As a world leader, would you "negotiate with a terrorist?"

Discussion in 'Politics, Religion, Social Issues' started by kavika411, Jan 27, 2009.

  1. kavika411 macrumors 6502a

    kavika411

    Joined:
    Jan 8, 2006
    Location:
    Alabama
    #1
    If this has been specifically asked and discussed, please feel free to shut down this thread.

    I am interested in what other people think about this topic. Of course, legions of threads can be devoted to defining "terrorist." For purposes of this thread - if anyone is interested in discussing it - I suggest keeping it simple and say that "terrorist" denotes anyone you think qualifies. Do you think Eric Rudolph is/was a terrorist? Fine. Do you think Mahmoud Ahmadinejad is/was a terrorist? Fine. Do you think Hamas is/was a terrorist organization? Fine. Do you think George Bush is/was a terrorist? Fine.

    The point - or at least the point I think is interesting to debate - is would you, as a major world leader, negotiate with a terrorist or terrorist group? Would you "recognize" the person or group? Do you think there is nothing to lose by picking up the phone to talk, or sitting face to face, with a terrorist? Do you think there is everything to lose by doing so? Are you in the middle; if so, which way do you lean?

    I have always answered, "Hell no. Never negotiate with terrorists." Now, I find myself asking whether that position is realistic, or even logistically possible.

    Just curious what others think. Thanks.
     
  2. t0mat0 macrumors 603

    t0mat0

    Joined:
    Aug 29, 2006
    Location:
    Home
    #2
    It's called calling other world leaders. It's one of the first phone calls you make when you become a world leader.
     
  3. yg17 macrumors G5

    yg17

    Joined:
    Aug 1, 2004
    Location:
    St. Louis, MO
  4. kavika411 thread starter macrumors 6502a

    kavika411

    Joined:
    Jan 8, 2006
    Location:
    Alabama
    #4
    Is it? I don't ask rhetorically. I am interested in what you mean.
     
  5. obeygiant macrumors 68040

    obeygiant

    Joined:
    Jan 14, 2002
    Location:
    totally cool
    #5
    It depends on what type of terrorist. If you're referring to the likes of Osama bin Laden then no. They hold no office and are only interested in advancing their agenda through violence.

    However groups like Hamas or Fatah who may engage in terrorist acts yet still retain some responsibility to a civilian population need to be negotiated with.

    I agree with what President Obama is doing right now by sending a special envoy to Egypt, then Palestine and Israel.
     
  6. mkrishnan Moderator emeritus

    mkrishnan

    Joined:
    Jan 9, 2004
    Location:
    Grand Rapids, MI, USA
    #6
    ^^ I think any such "clear" line of demarcation between terrorist and non-terrorist entities is very difficult to make, as well as between "good" terroriests and "bad" terrorists, between "terrorists" and "freedom fighters," and so on. I don't personally respect that these distinctions carry much meaning.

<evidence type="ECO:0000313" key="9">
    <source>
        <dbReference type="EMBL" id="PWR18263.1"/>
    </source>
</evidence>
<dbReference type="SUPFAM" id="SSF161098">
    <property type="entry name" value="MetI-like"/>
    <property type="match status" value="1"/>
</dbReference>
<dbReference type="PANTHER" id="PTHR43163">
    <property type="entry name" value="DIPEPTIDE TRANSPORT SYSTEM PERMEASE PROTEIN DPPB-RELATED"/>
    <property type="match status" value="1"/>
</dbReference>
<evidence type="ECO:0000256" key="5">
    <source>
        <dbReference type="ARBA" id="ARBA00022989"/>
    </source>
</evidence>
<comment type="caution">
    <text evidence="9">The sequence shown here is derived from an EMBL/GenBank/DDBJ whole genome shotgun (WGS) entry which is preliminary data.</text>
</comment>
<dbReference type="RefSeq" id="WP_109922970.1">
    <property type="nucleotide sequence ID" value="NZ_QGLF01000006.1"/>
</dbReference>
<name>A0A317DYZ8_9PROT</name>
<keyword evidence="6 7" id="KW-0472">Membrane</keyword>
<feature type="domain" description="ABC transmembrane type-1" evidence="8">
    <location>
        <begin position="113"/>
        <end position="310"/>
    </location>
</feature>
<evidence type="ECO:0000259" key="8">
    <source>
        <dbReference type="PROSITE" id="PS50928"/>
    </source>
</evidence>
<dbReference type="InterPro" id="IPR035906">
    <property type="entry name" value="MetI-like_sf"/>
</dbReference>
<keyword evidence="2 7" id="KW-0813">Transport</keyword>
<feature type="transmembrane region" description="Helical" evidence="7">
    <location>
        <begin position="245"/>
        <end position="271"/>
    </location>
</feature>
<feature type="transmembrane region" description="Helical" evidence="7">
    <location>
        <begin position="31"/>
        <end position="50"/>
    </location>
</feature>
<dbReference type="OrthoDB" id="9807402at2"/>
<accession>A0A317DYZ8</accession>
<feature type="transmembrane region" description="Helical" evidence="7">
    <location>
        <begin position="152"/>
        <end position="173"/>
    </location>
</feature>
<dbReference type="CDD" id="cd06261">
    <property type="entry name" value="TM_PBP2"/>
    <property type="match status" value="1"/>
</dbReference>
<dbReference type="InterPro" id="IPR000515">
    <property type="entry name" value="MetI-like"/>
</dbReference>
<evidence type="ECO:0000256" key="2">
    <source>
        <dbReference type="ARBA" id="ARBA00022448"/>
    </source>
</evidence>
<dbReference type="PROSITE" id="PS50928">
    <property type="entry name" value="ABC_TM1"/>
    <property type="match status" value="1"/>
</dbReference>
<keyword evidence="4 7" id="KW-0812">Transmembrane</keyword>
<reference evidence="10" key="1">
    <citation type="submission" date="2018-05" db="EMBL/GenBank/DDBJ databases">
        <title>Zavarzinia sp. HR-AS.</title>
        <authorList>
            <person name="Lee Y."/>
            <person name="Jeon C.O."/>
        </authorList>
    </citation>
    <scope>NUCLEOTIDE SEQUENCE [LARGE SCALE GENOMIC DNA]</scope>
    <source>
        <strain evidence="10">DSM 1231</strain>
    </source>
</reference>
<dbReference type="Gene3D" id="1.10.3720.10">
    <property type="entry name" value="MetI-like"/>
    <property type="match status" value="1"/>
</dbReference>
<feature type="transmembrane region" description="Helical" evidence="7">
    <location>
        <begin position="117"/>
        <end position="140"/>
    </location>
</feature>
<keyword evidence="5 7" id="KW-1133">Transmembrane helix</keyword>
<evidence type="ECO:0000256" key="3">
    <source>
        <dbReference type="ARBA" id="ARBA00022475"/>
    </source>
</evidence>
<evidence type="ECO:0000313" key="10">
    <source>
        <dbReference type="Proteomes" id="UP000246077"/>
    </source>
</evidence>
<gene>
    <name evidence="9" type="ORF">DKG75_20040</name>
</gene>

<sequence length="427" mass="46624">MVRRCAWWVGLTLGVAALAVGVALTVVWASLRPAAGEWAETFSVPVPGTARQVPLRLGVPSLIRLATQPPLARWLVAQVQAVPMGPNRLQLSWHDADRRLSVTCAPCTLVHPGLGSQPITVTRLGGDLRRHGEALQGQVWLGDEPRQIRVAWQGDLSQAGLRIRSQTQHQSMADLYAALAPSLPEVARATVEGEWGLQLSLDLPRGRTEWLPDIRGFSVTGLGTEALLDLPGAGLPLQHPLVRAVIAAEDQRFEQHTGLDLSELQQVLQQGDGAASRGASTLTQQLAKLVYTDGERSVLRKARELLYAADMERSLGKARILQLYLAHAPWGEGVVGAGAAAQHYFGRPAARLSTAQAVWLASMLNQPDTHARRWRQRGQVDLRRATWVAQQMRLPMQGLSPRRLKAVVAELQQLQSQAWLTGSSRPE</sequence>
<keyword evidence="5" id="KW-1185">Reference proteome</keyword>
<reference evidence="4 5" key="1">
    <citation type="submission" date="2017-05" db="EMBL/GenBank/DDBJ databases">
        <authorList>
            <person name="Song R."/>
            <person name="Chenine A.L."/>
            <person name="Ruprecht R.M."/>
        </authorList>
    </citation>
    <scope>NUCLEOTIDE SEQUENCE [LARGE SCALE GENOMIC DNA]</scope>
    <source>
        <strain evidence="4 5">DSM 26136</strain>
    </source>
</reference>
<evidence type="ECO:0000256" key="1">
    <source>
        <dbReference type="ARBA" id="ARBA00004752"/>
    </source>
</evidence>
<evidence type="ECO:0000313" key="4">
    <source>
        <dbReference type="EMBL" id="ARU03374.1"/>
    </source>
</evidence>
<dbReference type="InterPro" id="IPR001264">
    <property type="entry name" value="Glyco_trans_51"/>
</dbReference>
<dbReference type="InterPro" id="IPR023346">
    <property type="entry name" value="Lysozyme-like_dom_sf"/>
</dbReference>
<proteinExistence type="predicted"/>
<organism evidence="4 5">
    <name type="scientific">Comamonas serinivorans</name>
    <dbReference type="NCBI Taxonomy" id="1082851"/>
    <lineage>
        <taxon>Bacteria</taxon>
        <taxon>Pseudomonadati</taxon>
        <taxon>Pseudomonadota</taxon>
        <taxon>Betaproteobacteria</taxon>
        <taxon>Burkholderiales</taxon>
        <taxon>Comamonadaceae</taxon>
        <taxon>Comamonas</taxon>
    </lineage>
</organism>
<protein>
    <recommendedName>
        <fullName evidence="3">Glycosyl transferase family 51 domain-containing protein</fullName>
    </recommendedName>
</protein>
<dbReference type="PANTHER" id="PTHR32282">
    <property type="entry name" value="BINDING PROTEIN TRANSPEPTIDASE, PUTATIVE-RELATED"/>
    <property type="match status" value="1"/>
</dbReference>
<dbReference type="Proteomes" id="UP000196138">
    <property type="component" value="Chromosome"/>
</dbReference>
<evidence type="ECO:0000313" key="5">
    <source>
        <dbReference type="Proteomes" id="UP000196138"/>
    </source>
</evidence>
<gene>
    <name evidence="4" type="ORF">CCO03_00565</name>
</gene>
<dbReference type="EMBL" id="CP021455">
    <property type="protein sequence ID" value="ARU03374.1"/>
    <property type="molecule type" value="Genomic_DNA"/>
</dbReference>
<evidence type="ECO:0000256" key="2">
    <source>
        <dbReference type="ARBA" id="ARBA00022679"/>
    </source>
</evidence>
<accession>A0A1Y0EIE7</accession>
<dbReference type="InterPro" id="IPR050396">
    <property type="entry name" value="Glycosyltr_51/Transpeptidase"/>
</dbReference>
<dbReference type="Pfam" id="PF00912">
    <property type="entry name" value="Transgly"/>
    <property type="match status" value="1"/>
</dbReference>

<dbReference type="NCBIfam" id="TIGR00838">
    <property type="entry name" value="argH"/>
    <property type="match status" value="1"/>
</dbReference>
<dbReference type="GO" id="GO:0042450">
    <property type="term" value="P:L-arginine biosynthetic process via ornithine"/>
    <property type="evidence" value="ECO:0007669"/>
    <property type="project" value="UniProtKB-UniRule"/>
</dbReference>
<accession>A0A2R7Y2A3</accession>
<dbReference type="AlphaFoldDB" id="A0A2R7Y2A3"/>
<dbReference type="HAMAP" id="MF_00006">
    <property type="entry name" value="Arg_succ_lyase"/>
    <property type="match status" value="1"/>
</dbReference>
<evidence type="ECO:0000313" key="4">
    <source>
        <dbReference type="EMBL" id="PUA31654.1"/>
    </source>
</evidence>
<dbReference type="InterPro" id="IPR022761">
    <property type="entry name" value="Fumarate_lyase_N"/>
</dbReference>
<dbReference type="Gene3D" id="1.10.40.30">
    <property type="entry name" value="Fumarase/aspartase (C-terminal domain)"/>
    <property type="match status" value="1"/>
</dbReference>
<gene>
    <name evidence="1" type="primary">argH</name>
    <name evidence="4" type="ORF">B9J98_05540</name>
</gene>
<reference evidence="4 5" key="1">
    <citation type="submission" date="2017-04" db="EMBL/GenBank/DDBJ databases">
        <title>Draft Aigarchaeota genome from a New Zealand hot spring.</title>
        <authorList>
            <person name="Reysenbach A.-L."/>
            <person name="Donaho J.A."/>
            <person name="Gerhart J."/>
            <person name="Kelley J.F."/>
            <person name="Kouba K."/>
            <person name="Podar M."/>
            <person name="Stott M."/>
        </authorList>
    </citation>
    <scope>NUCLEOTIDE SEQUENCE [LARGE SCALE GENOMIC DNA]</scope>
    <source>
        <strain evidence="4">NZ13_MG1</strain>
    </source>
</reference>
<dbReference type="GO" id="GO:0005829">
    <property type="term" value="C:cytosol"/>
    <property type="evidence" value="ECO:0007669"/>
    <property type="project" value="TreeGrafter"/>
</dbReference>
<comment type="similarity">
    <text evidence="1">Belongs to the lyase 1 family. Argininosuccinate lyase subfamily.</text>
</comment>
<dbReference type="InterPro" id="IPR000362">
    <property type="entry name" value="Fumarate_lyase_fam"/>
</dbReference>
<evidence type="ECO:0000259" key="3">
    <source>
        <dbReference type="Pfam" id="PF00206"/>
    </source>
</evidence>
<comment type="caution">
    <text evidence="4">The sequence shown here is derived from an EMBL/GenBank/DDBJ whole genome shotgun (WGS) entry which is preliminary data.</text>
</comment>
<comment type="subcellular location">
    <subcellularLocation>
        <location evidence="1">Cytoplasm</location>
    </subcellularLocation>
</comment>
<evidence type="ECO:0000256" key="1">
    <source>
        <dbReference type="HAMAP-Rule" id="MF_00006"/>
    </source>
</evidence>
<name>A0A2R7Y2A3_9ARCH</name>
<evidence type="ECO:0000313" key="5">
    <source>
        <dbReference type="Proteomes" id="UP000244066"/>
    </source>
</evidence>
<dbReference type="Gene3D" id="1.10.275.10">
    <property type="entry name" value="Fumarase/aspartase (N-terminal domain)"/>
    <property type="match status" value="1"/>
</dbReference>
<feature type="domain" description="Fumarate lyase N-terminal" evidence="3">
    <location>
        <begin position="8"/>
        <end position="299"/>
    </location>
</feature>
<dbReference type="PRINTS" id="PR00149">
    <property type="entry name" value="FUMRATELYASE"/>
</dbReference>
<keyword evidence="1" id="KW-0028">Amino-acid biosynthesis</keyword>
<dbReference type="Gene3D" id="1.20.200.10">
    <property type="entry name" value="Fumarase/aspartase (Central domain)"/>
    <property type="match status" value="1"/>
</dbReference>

I would negotiate inasmuch as the data continues to say the negotiation works. If nothing else, there is always then negotiate / sucker punch approach. ;)

    The LTTE is a good, timely example (as two men were just charged in the US with abetting them). Do they commit acts of terrorism? Under most definitions, yes. Are they readily differentiable from secessionist freedom fighters like the ones who fought and won the American Revolutionary War? I don't think there's great evidence for this. But put that all aside and ask... Just in the last 25 years that have been considered "formally" as the Sri Lankan Civil War... 25 years in which the government has prosecuted a war on its own people... what body of evidence suggests that just supporting the Sinhalese government is likely at all to produce a lasting state of peace that does not involve systematic mistreatment or annihilation of Sri Lankan Tamils? How is there any reason to believe that not negotiating with the "terrorists" on the LTTE side will lead to a reasonable conclusion of this disaster?
     
  7. Lord Blackadder macrumors G5

    Lord Blackadder

    Joined:
    May 7, 2004
    Location:
    Sod off
    #7
    Yes.

    If all we do is fight, we will lose. Terrorism exists because people have discovered that there are ways of beating a numerically/technologically superior enemy. We need to match our force with success at the negotiation table, or all our power won't do us any good in the long run.
     
  8. Anuba macrumors 68040

    Anuba

    Joined:
    Feb 9, 2005
    #8
    It's really complicated.

    On one hand -- if your primary goal is to end hostilities and save as many lives as possible, yeah, swallow your pride and negotiate. Especially if you've tried the "other" method for 50 or so years (see Israel vs. Palestine) and it hasn't produced any advancements whatsoever. In the end, peace and prosperity is what everyone is after.